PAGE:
ING expects fiscal measures to dampen growth in Romania

ING expects fiscal measures to dampen growth in Romania
/ bne IntelliNews
By Iulian Ernst in Bucharest September 22, 2023

The “rather unpopular fiscal measures” aimed at containing the public deficit have “some potential to dampen growth in 2024”, ING Bank assessed in its latest country update report.

However, the fiscal measures are estimated to facilitate fiscal consolidation with the deficit “possibly closer to 3.0% of GDP in 2025” (contingent on still relatively strong GDP growth), which “shouldn’t shake the market’s confidence much and/or the flow of EU funds”. 

Despite its harsh GDP growth forecast, ING expects Romania’s authorities to bring the public deficit in line with the European Commission’s revised expectations of close to 3% of GDP in 2025, and the annual inflation rate to 4% y/y by the end of 2024.

ING revised its 2023 growth forecast from 2.5% to 1.5% based on a slightly disappointing first half of the year and limited prospects for an acceleration in the second part. The bank’s analysts also cut their forecast for 2024 from 3.7% to 2.8%.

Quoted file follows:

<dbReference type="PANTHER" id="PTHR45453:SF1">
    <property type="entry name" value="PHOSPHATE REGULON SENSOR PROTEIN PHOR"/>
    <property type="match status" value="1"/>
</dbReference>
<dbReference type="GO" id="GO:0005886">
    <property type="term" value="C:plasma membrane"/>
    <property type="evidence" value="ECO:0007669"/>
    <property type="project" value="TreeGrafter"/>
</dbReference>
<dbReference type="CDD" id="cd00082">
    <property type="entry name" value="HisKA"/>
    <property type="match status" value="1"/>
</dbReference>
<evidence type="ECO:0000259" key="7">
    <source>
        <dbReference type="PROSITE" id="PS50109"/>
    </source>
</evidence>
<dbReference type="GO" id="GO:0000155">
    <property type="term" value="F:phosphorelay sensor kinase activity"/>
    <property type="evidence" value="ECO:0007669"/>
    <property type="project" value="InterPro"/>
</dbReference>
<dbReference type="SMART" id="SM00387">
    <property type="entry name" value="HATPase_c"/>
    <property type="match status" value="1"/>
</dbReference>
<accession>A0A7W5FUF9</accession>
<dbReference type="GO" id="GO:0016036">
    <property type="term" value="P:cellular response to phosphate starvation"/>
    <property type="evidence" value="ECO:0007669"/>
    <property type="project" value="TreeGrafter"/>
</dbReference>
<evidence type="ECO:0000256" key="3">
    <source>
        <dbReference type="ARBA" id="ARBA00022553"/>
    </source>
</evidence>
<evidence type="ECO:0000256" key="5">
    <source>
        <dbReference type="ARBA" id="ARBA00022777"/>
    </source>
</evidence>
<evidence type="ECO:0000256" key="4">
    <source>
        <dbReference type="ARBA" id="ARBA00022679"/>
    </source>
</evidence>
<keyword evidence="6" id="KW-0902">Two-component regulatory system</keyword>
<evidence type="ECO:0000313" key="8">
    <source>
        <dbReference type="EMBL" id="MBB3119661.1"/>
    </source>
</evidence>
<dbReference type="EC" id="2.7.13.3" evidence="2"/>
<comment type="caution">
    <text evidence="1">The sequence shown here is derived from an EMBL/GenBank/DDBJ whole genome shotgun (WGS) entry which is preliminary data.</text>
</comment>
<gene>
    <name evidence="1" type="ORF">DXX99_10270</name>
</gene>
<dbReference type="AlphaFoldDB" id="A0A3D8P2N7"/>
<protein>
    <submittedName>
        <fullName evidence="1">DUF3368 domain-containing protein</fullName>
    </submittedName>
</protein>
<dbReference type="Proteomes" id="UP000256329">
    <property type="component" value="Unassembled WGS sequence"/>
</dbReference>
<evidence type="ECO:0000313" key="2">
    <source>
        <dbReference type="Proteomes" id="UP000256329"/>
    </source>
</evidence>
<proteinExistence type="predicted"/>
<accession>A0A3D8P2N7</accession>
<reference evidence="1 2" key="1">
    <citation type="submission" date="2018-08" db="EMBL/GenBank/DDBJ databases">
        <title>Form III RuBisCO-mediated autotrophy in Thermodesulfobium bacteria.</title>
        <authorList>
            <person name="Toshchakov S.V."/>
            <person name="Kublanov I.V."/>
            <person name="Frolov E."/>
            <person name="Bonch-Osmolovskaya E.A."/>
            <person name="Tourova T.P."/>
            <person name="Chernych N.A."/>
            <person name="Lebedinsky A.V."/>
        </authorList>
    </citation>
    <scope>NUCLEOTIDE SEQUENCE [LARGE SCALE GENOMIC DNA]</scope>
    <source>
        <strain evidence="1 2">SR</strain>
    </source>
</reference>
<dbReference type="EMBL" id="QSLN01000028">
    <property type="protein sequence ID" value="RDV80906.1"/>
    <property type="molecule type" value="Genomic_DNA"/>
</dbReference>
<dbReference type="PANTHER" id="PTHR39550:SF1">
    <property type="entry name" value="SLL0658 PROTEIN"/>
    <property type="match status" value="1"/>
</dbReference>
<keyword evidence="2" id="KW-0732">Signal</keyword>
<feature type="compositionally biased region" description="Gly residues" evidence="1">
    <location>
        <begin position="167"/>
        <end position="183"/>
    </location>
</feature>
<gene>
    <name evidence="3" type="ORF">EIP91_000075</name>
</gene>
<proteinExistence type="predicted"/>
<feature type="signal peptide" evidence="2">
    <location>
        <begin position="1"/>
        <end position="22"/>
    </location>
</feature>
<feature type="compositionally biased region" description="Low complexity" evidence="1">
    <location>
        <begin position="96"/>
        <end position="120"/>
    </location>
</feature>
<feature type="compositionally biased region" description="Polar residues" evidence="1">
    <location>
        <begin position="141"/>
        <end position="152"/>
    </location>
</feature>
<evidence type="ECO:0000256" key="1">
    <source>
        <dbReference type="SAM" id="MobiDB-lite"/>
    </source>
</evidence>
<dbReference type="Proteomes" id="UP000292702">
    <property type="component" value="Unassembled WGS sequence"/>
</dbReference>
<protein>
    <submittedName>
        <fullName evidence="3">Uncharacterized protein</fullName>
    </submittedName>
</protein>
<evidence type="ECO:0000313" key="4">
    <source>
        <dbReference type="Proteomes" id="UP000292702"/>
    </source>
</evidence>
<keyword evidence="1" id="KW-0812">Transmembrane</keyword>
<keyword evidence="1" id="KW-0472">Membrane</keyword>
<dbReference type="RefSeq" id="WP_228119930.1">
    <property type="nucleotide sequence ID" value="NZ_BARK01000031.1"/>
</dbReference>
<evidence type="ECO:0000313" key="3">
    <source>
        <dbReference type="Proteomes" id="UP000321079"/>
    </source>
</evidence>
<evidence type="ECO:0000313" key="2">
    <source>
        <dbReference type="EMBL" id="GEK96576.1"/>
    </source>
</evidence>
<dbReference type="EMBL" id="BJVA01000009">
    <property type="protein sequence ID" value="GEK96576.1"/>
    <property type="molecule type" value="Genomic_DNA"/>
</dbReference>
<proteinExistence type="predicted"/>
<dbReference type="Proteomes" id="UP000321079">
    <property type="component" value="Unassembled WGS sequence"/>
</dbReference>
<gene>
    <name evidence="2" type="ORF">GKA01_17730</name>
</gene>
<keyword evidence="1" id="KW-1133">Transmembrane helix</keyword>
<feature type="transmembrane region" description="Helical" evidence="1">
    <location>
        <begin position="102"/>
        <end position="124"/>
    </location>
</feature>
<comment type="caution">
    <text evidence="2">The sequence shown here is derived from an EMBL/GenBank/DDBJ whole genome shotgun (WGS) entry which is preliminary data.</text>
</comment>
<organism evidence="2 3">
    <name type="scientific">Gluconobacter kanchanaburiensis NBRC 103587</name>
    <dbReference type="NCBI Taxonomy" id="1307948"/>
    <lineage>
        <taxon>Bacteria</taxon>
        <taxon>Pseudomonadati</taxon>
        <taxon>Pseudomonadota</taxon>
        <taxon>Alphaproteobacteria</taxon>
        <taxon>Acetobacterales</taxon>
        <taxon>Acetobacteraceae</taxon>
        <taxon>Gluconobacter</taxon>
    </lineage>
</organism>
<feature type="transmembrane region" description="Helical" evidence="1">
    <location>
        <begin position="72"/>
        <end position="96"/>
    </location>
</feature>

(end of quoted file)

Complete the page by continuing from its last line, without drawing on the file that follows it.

The fiscal consolidation is expected to remain under control, with “controlled slippage” accepted by the European Commission.

Based on current information, ING estimates that in 2023 the budget deficit will be around 5.5% of GDP; it should decline toward the 4.0% mark in 2024 and possibly closer to 3.0% of GDP in 2025. “To the extent that the new targets will be agreed with the European Commission (and we believe they will be), it shouldn’t shake the market’s confidence much and/or the flow of EU funds,” the bank’s report reads.

As regards the monetary policy, ING sees the start of the easing cycle coming in the first quarter of next year, with a total of 150bp cuts by year-end.

Should the disinflation path disappoint, the probability of a higher-for-longer rates scenario increases materially, the bank notes. But it sees the 4% yearend inflation target for 2024 as “attainable” despite inflationary pressures posed by higher wages and the effects of the fiscal package, balanced by slowing aggregate demand and still-high interest rates.